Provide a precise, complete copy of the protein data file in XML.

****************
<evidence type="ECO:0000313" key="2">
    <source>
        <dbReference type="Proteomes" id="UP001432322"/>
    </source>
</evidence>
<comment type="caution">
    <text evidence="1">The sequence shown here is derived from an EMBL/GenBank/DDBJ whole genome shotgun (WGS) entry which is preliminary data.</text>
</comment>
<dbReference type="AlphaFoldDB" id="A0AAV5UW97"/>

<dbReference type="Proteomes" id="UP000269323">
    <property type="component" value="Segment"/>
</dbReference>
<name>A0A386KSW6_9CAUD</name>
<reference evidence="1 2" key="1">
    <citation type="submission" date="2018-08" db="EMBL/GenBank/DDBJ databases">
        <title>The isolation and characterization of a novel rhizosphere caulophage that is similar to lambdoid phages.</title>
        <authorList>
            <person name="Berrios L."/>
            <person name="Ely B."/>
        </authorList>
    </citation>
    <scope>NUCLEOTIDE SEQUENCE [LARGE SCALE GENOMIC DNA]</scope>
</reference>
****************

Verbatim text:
<evidence type="ECO:0000313" key="2">
    <source>
        <dbReference type="Proteomes" id="UP001432322"/>
    </source>
</evidence>
<comment type="caution">
    <text evidence="1">The sequence shown here is derived from an EMBL/GenBank/DDBJ whole genome shotgun (WGS) entry which is preliminary data.</text>
</comment>
<dbReference type="AlphaFoldDB" id="A0AAV5UW97"/>

<dbReference type="Proteomes" id="UP000269323">
    <property type="component" value="Segment"/>
</dbReference>
<name>A0A386KSW6_9CAUD</name>
<reference evidence="1 2" key="1">
    <citation type="submission" date="2018-08" db="EMBL/GenBank/DDBJ databases">
        <title>The isolation and characterization of a novel rhizosphere caulophage that is similar to lambdoid phages.</title>
        <authorList>
            <person name="Berrios L."/>
            <person name="Ely B."/>
        </authorList>
    </citation>
    <scope>NUCLEOTIDE SEQUENCE [LARGE SCALE GENOMIC DNA]</scope>
</reference>